However, there's still a question of how much autonomy the additional data transfer system will give F-35 operators. Though Lockheed Martin had reportedly approved countries putting their own initial systems into place and is now designing these new tools, the firm has also been highly protective of ALIS’ code and other associated F-35 systems. As of October 2017, the U.S. military was still locked in deliberations with the company over what information would and wouldn’t be in the jet’s official operator’s manual.
So far, only Israel has been able to secure the rights to operate its F-35I Adirs completely independently of ALIS if necessary and to add its own software on top of the system. Other Joint Strike Fighter users will remain dependent on the system even with the SDM.
The F-35's interconnectedness already gives the U.S. government or Lockheed Martin an unprecedented level of export control. ALIS offers a way to cut off the distribution of software updates and important mission data to foreign operators, as well as possibly serve as an entryway for an offensive cyber attack to completely disable certain jets. Since ALIS identifies maintenance issues and helps order spare parts, it could make maintaining the already complex jets difficult, if not impossible. These are all things we at The War Zone discussed at length in the past here.
The most obvious example of how the U.S. government might seek to use this capability is in its present diplomatic spat with Turkey, which includes a dispute over the latter country’s purchase of Russian S-400 surface to air missile systems. The U.S. military, as well as other F-35 operators, particularly other NATO members, are concerned that this could expose secrets about the Joint Strike Fighter’s capabilities to the Russians.
In the U.S. defense spending bill for the 2019 Fiscal Year, which President Donald Trump made law earlier in August 2018, Congress demanded a halt to any cooperation with the Turkish government on the F-35, among other weapon systems, until the Pentagon submits a report that includes “an assessment of the operational and counterintelligence risks … and the steps required to mitigate those risks.”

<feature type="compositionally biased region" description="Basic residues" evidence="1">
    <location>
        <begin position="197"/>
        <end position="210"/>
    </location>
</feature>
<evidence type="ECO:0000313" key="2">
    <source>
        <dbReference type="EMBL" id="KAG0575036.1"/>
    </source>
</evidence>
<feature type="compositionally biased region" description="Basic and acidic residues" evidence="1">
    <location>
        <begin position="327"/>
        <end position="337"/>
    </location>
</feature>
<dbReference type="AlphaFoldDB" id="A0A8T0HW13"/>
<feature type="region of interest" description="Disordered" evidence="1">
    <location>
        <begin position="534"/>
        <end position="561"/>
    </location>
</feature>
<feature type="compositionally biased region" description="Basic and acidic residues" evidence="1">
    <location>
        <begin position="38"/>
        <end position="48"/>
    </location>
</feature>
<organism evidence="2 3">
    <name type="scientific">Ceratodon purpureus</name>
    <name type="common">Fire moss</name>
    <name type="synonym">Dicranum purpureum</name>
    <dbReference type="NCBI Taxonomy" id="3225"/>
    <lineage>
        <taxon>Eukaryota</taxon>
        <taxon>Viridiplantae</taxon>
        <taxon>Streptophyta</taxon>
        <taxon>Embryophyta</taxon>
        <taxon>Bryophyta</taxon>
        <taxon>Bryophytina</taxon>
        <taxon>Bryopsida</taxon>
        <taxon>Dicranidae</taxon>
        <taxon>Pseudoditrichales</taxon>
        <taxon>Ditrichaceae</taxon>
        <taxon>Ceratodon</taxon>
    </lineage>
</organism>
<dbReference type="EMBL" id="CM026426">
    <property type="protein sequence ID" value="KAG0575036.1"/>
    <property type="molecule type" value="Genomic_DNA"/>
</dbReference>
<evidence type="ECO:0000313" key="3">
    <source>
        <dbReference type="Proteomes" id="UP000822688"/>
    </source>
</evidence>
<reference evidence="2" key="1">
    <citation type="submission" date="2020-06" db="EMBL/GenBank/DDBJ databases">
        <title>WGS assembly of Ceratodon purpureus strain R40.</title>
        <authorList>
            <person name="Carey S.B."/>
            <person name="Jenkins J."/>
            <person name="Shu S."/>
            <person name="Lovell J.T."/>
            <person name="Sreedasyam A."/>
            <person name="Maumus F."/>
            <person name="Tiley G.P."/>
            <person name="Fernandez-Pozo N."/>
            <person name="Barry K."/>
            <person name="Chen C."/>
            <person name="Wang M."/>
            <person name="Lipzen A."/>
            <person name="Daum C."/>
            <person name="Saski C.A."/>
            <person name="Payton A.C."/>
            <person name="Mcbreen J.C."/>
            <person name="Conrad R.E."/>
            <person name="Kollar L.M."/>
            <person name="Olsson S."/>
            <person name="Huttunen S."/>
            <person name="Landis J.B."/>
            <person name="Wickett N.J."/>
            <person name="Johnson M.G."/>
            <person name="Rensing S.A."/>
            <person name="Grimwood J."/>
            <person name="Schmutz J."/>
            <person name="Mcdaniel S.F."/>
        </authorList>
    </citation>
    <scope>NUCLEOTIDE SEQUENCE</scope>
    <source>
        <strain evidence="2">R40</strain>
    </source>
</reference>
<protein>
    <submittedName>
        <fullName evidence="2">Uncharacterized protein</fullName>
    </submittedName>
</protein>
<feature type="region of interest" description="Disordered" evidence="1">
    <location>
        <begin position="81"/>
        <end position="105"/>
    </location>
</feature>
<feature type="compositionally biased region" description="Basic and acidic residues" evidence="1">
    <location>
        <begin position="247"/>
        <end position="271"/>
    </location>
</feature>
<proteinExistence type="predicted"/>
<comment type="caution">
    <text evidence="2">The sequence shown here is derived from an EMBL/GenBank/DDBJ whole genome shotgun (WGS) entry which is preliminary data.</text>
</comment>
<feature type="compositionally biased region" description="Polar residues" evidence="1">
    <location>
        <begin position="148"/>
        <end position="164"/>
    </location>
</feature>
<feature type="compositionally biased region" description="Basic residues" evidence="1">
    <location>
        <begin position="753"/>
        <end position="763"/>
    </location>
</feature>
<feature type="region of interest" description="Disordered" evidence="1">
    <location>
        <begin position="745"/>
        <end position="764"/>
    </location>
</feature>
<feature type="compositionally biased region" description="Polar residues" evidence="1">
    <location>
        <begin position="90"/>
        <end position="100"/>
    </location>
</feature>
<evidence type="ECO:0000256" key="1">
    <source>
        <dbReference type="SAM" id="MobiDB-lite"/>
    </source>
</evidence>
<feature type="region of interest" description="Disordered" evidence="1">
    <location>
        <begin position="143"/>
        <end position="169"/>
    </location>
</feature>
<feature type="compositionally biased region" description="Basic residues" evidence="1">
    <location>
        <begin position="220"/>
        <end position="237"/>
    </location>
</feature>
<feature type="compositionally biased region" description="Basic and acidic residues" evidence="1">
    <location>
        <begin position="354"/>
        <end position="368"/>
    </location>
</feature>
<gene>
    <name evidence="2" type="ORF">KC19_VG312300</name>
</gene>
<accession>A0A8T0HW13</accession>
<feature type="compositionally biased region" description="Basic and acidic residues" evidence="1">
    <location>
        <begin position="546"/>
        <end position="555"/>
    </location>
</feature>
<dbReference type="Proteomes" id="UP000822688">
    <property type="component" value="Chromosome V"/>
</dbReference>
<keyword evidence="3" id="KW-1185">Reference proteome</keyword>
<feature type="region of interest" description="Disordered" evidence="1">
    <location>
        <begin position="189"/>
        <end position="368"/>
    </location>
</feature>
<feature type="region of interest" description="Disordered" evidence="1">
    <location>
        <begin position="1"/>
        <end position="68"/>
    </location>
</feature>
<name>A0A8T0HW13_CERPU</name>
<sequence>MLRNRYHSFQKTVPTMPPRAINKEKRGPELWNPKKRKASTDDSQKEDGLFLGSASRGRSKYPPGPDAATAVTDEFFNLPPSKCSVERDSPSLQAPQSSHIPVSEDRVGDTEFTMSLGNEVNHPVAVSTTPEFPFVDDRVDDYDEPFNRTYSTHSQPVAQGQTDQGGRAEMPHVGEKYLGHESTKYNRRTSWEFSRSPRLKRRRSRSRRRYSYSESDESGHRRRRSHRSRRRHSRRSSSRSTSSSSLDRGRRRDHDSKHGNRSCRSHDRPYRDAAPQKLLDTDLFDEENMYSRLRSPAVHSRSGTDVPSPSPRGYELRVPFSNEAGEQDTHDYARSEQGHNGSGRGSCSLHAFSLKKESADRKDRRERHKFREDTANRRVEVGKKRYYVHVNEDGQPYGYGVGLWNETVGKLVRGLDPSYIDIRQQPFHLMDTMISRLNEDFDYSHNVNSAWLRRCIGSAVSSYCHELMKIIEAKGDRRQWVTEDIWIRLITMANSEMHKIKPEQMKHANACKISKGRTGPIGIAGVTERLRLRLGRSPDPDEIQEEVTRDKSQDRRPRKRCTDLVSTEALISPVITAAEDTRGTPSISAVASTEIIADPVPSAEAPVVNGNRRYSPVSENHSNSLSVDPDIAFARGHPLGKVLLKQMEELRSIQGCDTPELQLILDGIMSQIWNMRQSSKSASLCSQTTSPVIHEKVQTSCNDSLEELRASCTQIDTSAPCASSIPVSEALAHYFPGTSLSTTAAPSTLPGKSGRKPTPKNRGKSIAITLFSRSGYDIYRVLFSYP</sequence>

One step could be to use ALIS to limit or block Turkey’s access to Joint Strike Fighter software patches or other data. Of course, Turkey would still need some baseline software to operate the aircraft at all, which Russian technicians could seek to acquire access to, and there might just be opportunities to see how capable the S-400’s radars are or aren’t at spotting and tracking the stealthy jets.
Another option might be to use ALIS as a sort of counterintelligence tool to more tightly monitor Turkish activities with the jets, such as when, where, and how they're flying them, for potential threats. The Pentagon, which remains publicly supportive of continued cooperation with its Turkish counterparts, will likely present legislators with a variety of step to try to safeguard sensitive details about the F-35s.
These same issues could crop up if the U.S. government decides to allow additional countries to join the Joint Strike Fighter program. The United Arab Emirates, Saudi Arabia, and India have all expressed interest in the jets in the past and the latter two countries are buying S-400s, as well.
There have also been separate concerns that allowing the UAE and Saudi Arabia to buy F-35s could threaten Israel’s qualitative military edge in the region, despite warming ties between the three countries. ALIS could give the U.S. government enhanced safeguards to curtail Emirati or Saudi Joint Strike Fighter operations should the geopolitical situation change.
So, with or without the SDM, this arrangement continues to present a potential national security concern for any of the foreign F-35 operators. Now that they have secured the new data transfer rights from Lockheed Martin, operators might pursue greater leeway being able to use their jets independent of ALIS.
This might just involve developing a mechanism to allow countries to temporarily work around the cloud-based network locally to continue conducting operations in the event of a broad cyber attack or another catastrophic fault in the system or protracted loss of connectivity, all of which could be serious threats during a major conflict. Lockheed Martin could set a time or flight hour limit on how long a country would be able to operate free of ALIS before needing to reconnect or seek some sort of extension from the company.
Lockheed Martin has been steadfastly opposed to any plan that might de-link ALIS from the Joint Strike Fighter, which could allow F-35 operators to hire other defense contractors to provide various services during the type's lifecycle. Still, the new data transfer deal shows that it is willing to make some compromises and might be inclined to try and find further middle ground, especially if it decides to try and entice other countries to join the program.
All told, the SDM is an indication that the U.S. government and Lockheed Martin are aware of the need to address security concerns about ALIS among foreign partners in the F-35 program. But it's also an indication that there may still be a lot of work left to do to meet the demands of all the parties involved in the project.